The Biden campaign is set to announce Wednesday that his team is now backed by more than 100 faith leaders in South Carolina, the home of the first-in-the-South Democratic primary and among black voters.
In a state where the black church has been a prominent institution for centuries, church leaders and congregations are seen as essential components of any Democratic victory.
"Traditionally, the church was one of those institutions that was under black control and it was a place of—not only a worship place, it was a social action place, a social justice place of civic and community life and because of that, the church still occupies some of that role in South Carolina," said Pastor Joe Darby, who is the senior pastor at Nichols Chapel AME Church.
"The diverse black community is not a monolith but people of faith really do make a difference and people of faith tend to go out and vote in large numbers."
While some pastors are not allowed to endorse in their churches, Darby said that others have become fairly good at giving "non-endorsement endorsements." While the Biden campaign has not put up any advertisements on local radio stations, his team says some are slated to go up on gospel stations in the weeks before the state's primary contest on February 29.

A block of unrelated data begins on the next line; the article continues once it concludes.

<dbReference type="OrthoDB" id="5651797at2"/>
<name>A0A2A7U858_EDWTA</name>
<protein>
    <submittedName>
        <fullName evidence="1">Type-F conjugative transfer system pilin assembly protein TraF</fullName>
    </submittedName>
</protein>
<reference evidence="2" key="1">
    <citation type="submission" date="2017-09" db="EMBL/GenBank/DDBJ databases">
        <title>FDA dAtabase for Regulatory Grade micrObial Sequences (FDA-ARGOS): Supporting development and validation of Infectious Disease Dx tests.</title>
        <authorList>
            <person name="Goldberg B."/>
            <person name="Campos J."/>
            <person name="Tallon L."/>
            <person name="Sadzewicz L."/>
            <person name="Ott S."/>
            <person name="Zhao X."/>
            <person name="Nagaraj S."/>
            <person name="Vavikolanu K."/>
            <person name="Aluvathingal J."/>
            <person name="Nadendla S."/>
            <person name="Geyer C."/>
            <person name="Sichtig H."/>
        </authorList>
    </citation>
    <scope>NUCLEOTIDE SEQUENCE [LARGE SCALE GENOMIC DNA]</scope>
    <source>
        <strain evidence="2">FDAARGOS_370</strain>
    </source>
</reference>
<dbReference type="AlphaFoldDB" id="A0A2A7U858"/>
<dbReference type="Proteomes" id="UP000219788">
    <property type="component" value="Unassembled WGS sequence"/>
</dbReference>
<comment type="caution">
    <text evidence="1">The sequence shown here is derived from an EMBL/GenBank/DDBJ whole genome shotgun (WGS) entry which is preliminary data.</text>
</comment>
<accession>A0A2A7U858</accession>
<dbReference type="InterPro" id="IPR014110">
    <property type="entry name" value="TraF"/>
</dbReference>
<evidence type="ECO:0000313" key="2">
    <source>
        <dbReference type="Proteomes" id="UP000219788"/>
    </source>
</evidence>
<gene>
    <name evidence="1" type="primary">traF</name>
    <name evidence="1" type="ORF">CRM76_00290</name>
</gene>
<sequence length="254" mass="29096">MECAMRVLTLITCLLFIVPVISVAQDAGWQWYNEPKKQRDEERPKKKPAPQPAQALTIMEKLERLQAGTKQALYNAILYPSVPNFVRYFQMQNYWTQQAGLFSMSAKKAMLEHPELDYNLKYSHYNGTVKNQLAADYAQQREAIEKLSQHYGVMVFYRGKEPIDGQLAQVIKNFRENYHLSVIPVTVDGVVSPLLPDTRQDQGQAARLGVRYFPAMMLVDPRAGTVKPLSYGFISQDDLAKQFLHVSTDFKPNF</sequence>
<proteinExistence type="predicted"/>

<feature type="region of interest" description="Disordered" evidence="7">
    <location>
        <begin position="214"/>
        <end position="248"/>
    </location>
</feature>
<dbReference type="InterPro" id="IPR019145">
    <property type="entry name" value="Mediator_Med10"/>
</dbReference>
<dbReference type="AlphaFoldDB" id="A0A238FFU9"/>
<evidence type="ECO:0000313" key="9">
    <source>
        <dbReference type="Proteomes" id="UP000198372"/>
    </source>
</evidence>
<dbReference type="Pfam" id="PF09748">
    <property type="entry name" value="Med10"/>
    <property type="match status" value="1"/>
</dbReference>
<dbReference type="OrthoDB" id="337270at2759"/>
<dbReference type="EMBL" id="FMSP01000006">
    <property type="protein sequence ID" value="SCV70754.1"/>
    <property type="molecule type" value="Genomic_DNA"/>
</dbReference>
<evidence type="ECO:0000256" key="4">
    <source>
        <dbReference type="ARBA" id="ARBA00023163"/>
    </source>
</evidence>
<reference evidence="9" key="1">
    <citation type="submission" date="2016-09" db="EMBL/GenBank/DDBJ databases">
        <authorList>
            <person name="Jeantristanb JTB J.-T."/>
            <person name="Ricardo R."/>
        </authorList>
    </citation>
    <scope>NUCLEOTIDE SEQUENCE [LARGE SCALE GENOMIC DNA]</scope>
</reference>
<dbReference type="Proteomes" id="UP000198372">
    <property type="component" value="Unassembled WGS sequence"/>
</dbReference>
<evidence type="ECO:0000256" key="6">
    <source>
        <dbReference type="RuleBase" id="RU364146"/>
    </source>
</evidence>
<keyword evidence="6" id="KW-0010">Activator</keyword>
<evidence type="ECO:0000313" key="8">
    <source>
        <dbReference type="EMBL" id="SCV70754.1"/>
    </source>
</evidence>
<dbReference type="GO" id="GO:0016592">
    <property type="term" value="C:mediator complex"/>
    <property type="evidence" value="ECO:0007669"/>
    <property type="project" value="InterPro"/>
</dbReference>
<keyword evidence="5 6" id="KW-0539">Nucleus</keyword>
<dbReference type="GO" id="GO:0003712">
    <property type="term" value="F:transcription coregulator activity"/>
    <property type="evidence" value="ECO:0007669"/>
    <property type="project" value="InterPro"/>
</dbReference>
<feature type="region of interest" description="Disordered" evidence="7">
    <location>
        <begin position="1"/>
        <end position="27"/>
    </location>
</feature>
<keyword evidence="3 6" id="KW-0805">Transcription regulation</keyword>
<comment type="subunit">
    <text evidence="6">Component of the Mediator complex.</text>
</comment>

Michael Wear, who led religious outreach for Barack Obama's re-election campaign, says that South Carolina is often "heavily influenced" by where the support of the black church settles.
"It's why you have Pete Buttigieg going up with a television ad that references scripture in the state. It's why you had Hillary Clinton doing much the same thing back in 2016. It's why you had Barack Obama holding faith and family events across the state in the summer months before the primary in 2008 and those were, I think, key for him building support," said Wear.
Wear added that Biden's support among black voters is "holding strong," and while "that could change from a strategic perspective, rolling out this list is about sending the message that his lead in South Carolina is insurmountable."
South Carolina Senator Darrell Jackson, the pastor of Bible Way Church of Atlas Road in Columbia, is one of the faith leaders on Biden's list. Jackson, who formerly supported Senator Kamala Harris, told CBS News that while he was disappointed that she dropped out of the race, he is now supporting Biden because he thinks the country needs moral leadership.
"I'm afraid that there are young people who are seeing the current leadership in this country and they're saying 'is that the best we have?' And my answer to them is no, it really isn't and we can do better," said Jackson.
"I think that Joe Biden will do better. I think that he will provide that moral leadership that we could look to our kids and grandkids and future generations and say you may disagree with their political stance but you respect them as a human being."